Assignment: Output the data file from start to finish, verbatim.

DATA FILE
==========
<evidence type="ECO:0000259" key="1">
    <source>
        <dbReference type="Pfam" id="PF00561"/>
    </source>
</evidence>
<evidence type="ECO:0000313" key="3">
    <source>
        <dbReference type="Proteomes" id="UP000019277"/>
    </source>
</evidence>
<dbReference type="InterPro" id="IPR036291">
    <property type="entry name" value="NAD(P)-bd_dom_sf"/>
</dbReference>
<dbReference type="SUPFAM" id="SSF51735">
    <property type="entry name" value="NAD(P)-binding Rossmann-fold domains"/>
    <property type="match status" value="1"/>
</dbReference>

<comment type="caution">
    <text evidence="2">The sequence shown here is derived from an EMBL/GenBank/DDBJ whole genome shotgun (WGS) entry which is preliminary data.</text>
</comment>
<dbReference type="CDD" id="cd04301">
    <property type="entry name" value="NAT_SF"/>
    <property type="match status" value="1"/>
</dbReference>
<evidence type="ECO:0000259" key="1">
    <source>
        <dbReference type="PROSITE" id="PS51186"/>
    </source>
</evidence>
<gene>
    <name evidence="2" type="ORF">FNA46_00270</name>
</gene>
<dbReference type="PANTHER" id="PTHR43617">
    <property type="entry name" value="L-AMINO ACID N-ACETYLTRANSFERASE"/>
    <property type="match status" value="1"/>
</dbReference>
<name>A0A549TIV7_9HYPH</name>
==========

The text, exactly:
<evidence type="ECO:0000259" key="1">
    <source>
        <dbReference type="Pfam" id="PF00561"/>
    </source>
</evidence>
<evidence type="ECO:0000313" key="3">
    <source>
        <dbReference type="Proteomes" id="UP000019277"/>
    </source>
</evidence>
<dbReference type="InterPro" id="IPR036291">
    <property type="entry name" value="NAD(P)-bd_dom_sf"/>
</dbReference>
<dbReference type="SUPFAM" id="SSF51735">
    <property type="entry name" value="NAD(P)-binding Rossmann-fold domains"/>
    <property type="match status" value="1"/>
</dbReference>

<comment type="caution">
    <text evidence="2">The sequence shown here is derived from an EMBL/GenBank/DDBJ whole genome shotgun (WGS) entry which is preliminary data.</text>
</comment>
<dbReference type="CDD" id="cd04301">
    <property type="entry name" value="NAT_SF"/>
    <property type="match status" value="1"/>
</dbReference>
<evidence type="ECO:0000259" key="1">
    <source>
        <dbReference type="PROSITE" id="PS51186"/>
    </source>
</evidence>
<gene>
    <name evidence="2" type="ORF">FNA46_00270</name>
</gene>
<dbReference type="PANTHER" id="PTHR43617">
    <property type="entry name" value="L-AMINO ACID N-ACETYLTRANSFERASE"/>
    <property type="match status" value="1"/>
</dbReference>
<name>A0A549TIV7_9HYPH</name>